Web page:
Is technology making us stupid—or smarter than we’ve ever been? Author Nicholas Carr memorably made the case for the former in his 2010 book The Shallows: What The Internet Is Doing To Our Brains. This fall we’ll have a rejoinder of sorts from writer Clive Thompson, with his book Smarter Than You Think: How Technology Is Changing Our Minds For The Better.
My own take: technology can make us smarter or stupider, and we need to develop a set of principles to guide our everyday behavior, making sure that tech is improving and not impeding our mental processes. Today I want to propose one such principle, in response to the important question: What kind of information do we need to have stored in our heads, and what kind can we leave “in the cloud,” to be accessed as necessary?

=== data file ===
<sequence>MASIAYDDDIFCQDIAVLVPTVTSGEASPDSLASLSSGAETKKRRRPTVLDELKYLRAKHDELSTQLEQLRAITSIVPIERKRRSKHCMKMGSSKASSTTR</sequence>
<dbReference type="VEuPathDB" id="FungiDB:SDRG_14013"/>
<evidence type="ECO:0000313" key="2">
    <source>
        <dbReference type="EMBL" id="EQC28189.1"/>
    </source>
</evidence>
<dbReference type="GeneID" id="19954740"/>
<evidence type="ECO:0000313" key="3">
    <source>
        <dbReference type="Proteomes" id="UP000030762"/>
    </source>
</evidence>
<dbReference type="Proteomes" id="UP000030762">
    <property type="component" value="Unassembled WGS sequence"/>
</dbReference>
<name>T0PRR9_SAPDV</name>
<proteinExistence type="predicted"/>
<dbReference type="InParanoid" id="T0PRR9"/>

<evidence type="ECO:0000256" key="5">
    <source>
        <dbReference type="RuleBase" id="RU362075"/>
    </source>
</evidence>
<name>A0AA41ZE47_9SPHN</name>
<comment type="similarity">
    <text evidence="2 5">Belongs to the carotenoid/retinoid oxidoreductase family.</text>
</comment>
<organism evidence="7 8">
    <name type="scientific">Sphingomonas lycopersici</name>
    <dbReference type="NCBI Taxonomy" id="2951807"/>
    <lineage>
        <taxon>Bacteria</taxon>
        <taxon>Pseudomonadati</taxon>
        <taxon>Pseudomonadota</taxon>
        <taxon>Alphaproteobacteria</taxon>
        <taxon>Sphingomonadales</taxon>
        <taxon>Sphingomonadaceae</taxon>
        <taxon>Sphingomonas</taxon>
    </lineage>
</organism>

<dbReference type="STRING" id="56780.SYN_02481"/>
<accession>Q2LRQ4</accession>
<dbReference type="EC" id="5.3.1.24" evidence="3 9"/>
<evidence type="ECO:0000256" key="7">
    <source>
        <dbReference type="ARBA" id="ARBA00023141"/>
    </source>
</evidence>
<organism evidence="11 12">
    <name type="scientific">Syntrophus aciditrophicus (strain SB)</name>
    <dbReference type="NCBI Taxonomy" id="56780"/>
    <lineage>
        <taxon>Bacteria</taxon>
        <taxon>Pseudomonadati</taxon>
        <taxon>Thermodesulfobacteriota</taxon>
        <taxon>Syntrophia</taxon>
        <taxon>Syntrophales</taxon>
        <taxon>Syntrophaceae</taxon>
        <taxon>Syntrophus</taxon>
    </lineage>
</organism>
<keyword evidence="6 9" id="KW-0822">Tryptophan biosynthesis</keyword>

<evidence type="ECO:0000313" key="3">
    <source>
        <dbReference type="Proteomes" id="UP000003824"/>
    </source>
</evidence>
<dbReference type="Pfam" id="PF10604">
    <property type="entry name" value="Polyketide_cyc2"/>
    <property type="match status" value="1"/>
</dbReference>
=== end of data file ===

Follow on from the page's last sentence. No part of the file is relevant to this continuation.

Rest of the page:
Click to read the rest. This question of whether technology is helping or hurting is hot. I watch as friends and colleagues take positions on the matter and then argue vehemently for their point of view. I like Paul's approach: It's how you use technology that makes it a positive or negative influence so let's find the ways to use it with wisdom.
Note: Here's a related article by Paul from which a couple of the paragraphs in the above-linked-to post were originally published: "‘Digital Literacy’ Will Never Replace The Traditional Kind" (TIME).